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Access Type

Open Access Thesis

Document Type


Degree Program

Electrical & Computer Engineering

Degree Type

Master of Science in Electrical and Computer Engineering (M.S.E.C.E.)

Year Degree Awarded


Month Degree Awarded



Low-cost network-connected smart outlets are now available for monitoring, controlling, and scheduling the energy usage of electrical devices. As a result, such smart outlets are being integrated into automated home management systems, which remotely control them by analyzing and interpreting their data. However, to effectively interpret data and control devices, the system must know the type of device that is plugged into each smart outlet. Existing systems require users to manually input and maintain the outlet metadata that associates a device type with a smart outlet. Such manual operation is time-consuming and error-prone: users must initially inventory all outlet-to-device mappings, enter them into the management system, and then update this metadata every time a new device is plugged in or moves to a new outlet. To address the problem, we propose AutoPlug, a system that automatically identifies and tracks the devices plugged into smart outlets in real time without user intervention. AutoPlug combines machine learning techniques with time-series analysis of device energy data in real time to accurately identify and track devices on startup, and as they move from outlet-to-outlet. We show that AutoPlug achieves ∼90% identification accuracy on real data collected from 13 distinct device types, while also detecting when a device changes outlets with an accuracy >90%. We implement an AutoPlug prototype on Raspberry Pi and deploy it live in a real home for a period of 20 days. We show that its performance enables it to monitor up to 25 outlets withlatency.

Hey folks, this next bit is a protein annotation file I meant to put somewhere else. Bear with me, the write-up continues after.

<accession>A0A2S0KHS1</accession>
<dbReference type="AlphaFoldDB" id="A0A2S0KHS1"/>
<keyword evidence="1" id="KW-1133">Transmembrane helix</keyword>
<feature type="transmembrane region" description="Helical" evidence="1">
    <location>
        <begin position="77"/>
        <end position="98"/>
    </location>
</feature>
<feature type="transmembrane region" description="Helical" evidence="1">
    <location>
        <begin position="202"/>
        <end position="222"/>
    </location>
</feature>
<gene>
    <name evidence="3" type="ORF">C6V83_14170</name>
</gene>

First Advisor

David E Irwin